About

I graduated recently with a BSc in Psychology from the University of Alberta. Most of my research experience has been kind of interdisciplinary and I am still trying to find my niche. I find myself interested in various aspects of science & scientific communication but if I had to try and define it concisely, I would go with “research and education in health sciences, neuroscience and psychology.”

When I started this blog several years ago, I was a busy and overwhelmed undergraduate student who thought blogging would be a way to discover new interests. However, recently it became apparent to me that I have long lived in a lofty academic tower from whence I could not reach the general public because I had spent so long in academia that I had no idea what a general audience would or would not be familiar with. I saw people sharing scientifically unfounded, occasionally downright hilarious and wrong articles on social media and of course my initial response was outrage. I responded to them with condescension and derided peoples’ lack of knowledge. It used to give me some small comfort because I could be up here on my high, high horse & mock the unwashed masses.

But the power of the public is not to be underestimated. Public policy tend to be influenced largely by public opinion, as opposed to expert consultations.  Therefore it is very important for experts to at least attempt to educate the public so the public is well-informed on the matters that affect their well-being. As well, most research in Canada is publicly funded and the public have a right to be able to access what they are putting their money towards. In the internet era where anyone can post anything and uninformed frauds can obtain wide-reaching influence, it is  more and more important for scientists and trained experts to also be able to communicate their findings and their importance to minimize the flow of misinformation (and also to continue obtaining funding). There is of course, also the issue of class privilege. I have had the amazing opportunity to obtain a higher education at a prestigious university, as well as the opportunity to grow up in a household and surroundings that emphasized learning and growth. Not everyone is as fortunate and therefore may not be as well-informed or even have the desire to become so.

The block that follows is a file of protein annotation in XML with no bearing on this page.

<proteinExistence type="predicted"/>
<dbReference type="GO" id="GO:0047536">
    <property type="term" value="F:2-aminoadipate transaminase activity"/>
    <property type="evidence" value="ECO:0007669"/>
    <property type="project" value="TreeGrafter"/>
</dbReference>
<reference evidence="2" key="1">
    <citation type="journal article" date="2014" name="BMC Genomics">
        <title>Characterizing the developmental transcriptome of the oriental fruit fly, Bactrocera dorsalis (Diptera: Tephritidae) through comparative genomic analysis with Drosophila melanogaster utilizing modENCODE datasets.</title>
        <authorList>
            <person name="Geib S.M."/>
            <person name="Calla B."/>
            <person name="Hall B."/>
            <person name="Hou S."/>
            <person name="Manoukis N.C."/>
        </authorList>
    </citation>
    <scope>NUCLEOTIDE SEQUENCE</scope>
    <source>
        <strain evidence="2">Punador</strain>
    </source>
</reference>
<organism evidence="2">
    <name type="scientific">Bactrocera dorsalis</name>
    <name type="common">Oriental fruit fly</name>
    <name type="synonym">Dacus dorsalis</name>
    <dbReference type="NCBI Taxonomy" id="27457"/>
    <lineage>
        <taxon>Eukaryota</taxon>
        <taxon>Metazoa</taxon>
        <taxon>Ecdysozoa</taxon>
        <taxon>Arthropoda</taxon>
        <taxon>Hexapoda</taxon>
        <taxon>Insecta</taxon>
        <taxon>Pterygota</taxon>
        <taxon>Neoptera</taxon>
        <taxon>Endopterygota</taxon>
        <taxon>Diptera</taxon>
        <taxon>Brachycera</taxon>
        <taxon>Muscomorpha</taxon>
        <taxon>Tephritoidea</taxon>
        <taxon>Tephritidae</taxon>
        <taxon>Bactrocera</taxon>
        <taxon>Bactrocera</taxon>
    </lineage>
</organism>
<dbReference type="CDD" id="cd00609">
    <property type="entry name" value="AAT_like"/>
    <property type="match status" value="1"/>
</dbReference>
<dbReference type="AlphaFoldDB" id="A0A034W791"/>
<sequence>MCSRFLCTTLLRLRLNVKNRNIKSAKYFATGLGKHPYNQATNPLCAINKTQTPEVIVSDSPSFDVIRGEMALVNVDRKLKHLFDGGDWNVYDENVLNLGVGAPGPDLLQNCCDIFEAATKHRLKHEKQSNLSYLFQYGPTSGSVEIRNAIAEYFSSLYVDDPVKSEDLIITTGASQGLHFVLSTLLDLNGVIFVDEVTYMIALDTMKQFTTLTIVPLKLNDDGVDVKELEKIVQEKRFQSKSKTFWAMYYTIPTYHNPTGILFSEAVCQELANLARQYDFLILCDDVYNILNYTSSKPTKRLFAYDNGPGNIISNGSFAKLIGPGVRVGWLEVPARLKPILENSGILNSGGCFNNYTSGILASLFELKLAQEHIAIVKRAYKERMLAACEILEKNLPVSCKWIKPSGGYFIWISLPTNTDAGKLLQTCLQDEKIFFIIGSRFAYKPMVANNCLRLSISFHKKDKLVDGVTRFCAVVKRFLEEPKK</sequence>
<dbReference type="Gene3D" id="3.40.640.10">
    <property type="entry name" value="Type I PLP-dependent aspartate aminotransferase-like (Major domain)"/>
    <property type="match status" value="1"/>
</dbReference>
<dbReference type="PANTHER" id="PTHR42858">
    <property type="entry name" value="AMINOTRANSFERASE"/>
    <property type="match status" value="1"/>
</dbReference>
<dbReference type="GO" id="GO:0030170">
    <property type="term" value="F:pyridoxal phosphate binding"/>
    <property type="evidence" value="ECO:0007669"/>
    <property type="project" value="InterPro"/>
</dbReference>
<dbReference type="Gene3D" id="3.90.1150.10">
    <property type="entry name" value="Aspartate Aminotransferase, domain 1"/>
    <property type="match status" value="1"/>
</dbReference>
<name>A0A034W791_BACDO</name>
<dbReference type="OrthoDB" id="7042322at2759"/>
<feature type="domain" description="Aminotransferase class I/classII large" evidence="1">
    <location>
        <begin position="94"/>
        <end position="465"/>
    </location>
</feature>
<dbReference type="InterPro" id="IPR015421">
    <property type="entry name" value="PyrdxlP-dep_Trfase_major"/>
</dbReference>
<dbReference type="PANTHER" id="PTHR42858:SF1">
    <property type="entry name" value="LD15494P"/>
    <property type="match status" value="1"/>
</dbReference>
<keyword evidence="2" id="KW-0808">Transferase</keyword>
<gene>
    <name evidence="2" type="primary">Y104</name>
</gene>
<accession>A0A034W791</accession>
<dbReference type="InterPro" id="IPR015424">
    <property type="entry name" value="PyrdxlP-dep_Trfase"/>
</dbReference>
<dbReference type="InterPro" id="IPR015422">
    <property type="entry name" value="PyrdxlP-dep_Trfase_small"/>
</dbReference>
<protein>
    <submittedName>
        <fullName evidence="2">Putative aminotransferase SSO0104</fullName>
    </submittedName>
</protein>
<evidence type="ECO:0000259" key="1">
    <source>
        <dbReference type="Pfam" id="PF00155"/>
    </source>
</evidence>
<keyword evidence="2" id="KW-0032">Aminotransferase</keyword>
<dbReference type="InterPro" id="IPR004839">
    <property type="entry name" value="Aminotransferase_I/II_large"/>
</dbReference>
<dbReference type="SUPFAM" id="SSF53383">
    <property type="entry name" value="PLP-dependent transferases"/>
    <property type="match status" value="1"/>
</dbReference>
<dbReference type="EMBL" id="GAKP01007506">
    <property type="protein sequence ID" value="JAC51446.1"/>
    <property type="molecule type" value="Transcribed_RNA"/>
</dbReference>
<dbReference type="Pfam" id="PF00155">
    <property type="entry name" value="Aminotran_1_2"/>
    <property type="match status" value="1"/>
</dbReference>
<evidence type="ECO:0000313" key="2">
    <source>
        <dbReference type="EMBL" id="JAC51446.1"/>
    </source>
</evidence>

In summary: I came across a fork in the road. One well traveled by scientists of yore, who separated themselves from the riff-raff and pish-poshed at the need to let them know why they were doing what they were doing, leading to people thinking that we are uppity jerks (and maybe some of us are, but we are mere humans and we get tired sometimes). The other was only-beginning to be forged by some brave pioneers who came before me. Those messier & more daunting than the former, I chose to go down this one, so I can hope to find a new me that dared to go on an adventure even though it would be more comfortable to live in an intellectual castle.

The URL is pronounce “science tome”, not “science to me”.

tome (noun): A book, especially a large, heavy, scholarly one.

It’s meant to be tongue in cheek, not to be taken really seriously.

The title is a pun. “Which neurotransmitters keep porpoises happy? Endolphins.”

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